Abstract delight: Ilse D'Hollander's paintings go on view in New York
The Chelsea art dealer Sean Kelly has staged the first comprehensive exhibition in the US devoted to the Belgian artist, Ilse D'Hollander. Eponymously named, the exhibition showcases 60 paintings and works on paper all created during a ten-year period prior to her untimely death.
'Even though Ilse’s oeuvre is compelling yet subtle, she had but one solo show in her entire life,' says Janine Cirincione, Sean Kelly's director and the show's curator. 'It’s exceedingly rare that you come across an artist whose entire body of work is so mature at a remarkably young age,' she adds.
D’Hollander’s spare compositions are based on blurred blocks and bands of color (which she then lays down as thin layers of oil paint in a palette ranging from taupe and slate blue to pale yellow that give a sense of luminosity and geometry), akin to the work of Nicolas de Staël and early Mondrian. A number of her works reference the Flemish landscape, while others are totally abstract.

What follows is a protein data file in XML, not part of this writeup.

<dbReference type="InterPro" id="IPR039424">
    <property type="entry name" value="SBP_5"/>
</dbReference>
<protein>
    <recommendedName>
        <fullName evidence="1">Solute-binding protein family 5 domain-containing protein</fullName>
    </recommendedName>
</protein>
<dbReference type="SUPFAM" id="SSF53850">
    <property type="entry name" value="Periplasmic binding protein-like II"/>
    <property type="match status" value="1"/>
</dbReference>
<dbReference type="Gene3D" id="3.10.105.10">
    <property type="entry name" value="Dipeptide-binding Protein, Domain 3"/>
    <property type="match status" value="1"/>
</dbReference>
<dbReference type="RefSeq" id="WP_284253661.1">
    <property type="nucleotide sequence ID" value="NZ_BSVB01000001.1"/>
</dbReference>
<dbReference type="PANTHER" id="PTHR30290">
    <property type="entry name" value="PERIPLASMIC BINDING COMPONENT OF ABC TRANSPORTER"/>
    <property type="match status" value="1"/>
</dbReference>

'There's a sense of stepping into a picture plane that is intimate and filled with light,' says Cirincione. The painter’s 1996 Oostende, comprises vertical bands of forest green and black, flanking an evanescent body of pale jade.
Just as D’Hollander’s oil paintings are extraordinary, so too are her works on paper. 'She turned to a rather unconventional methodology. Ilse frequently applied multiple layers of oil paint on paper that are surprisingly small, a mere nine inches in length and width,' Cirincione explains. A case in point is the artist’s Untitled, 1996, a flush of pink and dove gray punctuated by a soft orange.
'She’s really a prodigy and merits considerable attention,' concludes Cirincione. No small praise.